She adds pastels and a splash of watercolor, with an impulsiveness I never expected. She lets brushstrokes curve and spread. When she changes media, as in her first oils of 1918, the colors have the sudden intensity of a personal discovery. The rest of the series then progressively tightens and defines the forms. She encounters the objects all over again and comes to know them. Rather than abstraction paring down realism, reality overflows abstraction.
The lack of separation between realism and abstraction shows, too, in her love of shading. Only her late work has anything resembling Greenberg's "flatness." By that time, it has become all but empty of feeling. The show opens with a dull if surprisingly contemporary picture of clouds, from the early 1960s. A view of houses in the 1950s makes them look like airplane windows seen from outside. After so many years of close touch with objects, she has adopted a view from above.
Her best work, right down to the bones and flowers, bring a shocking intimacy from below. Think of her early preference for still life over landscape—for something palpable. In the shock of encounter, she often gives a tabletop the elements of a stage set. Shading on a white suggests a curtain, and a boat's silhouette centers on its sail. In the "portrait" of Strand, the totem's deep primary colors swirl against a pool of yellow light. Night scenes contrast white and yellow in order to capture blackness.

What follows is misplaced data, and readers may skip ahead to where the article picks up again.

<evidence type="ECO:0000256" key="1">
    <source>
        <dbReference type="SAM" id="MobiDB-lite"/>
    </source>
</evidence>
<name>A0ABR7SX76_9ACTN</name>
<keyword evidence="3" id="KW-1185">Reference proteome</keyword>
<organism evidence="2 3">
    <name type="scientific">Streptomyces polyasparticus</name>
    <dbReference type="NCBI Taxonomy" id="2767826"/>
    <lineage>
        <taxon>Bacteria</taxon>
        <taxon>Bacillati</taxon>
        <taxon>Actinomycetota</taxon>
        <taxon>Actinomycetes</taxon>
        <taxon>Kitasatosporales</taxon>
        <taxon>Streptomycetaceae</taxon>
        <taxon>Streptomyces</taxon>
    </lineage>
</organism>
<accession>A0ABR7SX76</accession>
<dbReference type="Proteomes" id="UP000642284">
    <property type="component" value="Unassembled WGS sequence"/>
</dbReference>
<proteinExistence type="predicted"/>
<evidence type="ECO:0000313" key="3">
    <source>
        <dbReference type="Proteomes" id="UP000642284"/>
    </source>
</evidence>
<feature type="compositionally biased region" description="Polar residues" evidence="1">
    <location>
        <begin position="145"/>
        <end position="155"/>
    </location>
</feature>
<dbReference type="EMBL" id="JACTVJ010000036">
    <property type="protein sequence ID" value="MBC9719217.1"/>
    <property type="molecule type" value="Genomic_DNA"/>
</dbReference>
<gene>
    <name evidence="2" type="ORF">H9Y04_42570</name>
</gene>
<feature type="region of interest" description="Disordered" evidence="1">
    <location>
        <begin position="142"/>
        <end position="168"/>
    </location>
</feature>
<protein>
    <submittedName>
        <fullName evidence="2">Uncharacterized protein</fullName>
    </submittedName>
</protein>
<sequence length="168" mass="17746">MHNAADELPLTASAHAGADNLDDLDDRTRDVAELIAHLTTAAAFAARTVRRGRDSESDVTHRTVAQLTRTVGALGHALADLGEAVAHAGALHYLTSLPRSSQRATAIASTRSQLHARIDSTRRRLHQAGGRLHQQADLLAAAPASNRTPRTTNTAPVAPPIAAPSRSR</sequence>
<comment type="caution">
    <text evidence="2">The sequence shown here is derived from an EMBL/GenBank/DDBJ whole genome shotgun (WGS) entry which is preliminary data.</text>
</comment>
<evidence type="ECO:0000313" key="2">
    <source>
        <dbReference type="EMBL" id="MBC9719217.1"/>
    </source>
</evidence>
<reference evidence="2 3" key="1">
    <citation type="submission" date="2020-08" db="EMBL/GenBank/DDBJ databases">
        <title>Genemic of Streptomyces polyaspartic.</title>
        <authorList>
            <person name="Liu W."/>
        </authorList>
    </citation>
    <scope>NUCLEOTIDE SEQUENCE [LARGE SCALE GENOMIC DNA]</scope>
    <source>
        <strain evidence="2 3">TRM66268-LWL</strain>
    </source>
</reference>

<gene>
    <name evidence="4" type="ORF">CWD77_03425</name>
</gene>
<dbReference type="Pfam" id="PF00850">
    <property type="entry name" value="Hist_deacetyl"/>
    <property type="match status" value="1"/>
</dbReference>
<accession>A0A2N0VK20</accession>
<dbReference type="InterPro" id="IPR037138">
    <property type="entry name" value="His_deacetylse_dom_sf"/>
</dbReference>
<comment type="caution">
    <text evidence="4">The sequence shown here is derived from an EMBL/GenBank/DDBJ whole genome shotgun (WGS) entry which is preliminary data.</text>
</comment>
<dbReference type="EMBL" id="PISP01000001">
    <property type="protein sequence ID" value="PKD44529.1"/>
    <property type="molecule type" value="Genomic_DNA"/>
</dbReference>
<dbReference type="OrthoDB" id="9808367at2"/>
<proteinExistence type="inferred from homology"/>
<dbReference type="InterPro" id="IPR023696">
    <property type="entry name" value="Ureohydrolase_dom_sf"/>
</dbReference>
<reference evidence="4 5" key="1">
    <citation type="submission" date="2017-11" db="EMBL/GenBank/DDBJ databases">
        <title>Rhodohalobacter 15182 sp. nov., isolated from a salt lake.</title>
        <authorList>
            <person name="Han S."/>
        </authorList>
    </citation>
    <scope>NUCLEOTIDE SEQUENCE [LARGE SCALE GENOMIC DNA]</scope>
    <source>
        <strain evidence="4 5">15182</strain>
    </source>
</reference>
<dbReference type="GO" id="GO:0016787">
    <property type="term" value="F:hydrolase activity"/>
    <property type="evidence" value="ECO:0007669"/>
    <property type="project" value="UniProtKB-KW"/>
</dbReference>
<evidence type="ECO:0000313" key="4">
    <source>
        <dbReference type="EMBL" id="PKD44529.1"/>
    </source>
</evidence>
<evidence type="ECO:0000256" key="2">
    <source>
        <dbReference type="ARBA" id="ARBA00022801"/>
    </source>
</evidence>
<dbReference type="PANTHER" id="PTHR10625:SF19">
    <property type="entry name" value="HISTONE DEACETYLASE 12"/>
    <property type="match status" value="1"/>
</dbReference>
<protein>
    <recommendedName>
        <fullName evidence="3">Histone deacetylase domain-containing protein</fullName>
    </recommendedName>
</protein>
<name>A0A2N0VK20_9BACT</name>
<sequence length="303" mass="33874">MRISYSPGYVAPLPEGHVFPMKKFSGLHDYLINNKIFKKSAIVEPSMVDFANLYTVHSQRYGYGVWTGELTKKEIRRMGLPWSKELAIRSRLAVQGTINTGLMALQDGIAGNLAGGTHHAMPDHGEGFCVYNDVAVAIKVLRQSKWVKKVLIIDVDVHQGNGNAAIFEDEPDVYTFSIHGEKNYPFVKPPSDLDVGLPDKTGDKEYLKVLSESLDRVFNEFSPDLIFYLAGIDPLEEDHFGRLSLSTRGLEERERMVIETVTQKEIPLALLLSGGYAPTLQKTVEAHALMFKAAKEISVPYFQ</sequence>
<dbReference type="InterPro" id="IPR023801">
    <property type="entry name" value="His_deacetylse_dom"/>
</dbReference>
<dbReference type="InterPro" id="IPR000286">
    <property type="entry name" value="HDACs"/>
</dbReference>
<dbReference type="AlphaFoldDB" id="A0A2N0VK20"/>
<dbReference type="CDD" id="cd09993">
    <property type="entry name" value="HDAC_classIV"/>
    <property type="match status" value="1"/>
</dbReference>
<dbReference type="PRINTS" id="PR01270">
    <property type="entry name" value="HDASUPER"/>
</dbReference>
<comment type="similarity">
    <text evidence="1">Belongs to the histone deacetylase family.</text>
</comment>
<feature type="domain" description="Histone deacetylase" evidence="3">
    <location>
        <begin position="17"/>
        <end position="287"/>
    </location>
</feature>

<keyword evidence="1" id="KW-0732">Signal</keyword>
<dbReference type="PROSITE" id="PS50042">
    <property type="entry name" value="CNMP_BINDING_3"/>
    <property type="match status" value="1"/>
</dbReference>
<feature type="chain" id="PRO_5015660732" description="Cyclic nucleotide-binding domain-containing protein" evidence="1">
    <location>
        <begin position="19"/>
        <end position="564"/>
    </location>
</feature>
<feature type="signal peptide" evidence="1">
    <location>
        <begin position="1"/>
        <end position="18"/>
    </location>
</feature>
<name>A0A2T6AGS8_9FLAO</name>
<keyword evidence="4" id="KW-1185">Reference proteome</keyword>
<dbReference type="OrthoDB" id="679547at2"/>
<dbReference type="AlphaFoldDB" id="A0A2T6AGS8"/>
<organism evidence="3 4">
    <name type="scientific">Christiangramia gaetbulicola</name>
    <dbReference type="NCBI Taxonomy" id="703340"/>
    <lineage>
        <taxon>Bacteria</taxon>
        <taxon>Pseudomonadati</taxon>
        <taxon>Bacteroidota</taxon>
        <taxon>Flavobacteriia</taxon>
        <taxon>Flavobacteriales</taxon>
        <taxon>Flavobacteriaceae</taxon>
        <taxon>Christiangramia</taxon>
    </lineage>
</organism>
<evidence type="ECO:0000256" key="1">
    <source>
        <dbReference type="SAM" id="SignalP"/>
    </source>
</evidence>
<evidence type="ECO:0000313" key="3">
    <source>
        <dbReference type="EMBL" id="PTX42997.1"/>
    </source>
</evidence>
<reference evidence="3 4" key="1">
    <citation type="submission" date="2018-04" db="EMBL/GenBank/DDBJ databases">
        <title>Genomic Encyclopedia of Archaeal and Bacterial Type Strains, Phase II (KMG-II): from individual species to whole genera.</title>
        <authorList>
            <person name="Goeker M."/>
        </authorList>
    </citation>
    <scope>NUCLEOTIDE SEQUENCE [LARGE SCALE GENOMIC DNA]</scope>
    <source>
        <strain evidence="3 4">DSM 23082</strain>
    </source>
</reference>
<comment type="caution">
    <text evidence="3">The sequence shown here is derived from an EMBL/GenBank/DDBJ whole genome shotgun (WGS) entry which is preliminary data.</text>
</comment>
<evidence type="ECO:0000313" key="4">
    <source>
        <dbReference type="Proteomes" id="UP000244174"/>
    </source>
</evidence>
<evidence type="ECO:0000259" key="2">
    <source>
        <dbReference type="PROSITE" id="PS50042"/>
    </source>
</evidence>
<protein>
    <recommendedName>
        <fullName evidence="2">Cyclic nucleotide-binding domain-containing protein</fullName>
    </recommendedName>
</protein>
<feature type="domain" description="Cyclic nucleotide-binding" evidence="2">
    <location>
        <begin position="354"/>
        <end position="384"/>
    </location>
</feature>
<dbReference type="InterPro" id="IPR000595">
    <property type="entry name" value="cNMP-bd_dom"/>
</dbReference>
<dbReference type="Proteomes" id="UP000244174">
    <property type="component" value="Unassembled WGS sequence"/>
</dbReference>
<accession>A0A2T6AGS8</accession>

Blackness and open space enter for real between Jack in the Pulpit of 1930 and Black Place of 1944. It may have to do with depression. It may have to do with her need for the isolation of New Mexico. She painted much less in the thirty years before her death in 1986, and her health made her give it up almost entirely after 1972. Still, she found both privacy and revelation, austerity and sensuality. Her whitest image is a flower, her most colorful the indefinite space of abstraction, and her darkest a tent door at night.
"Georgia O'Keeffe: Abstraction" ran at The Whitney Museum of American Art through January 17, 2010.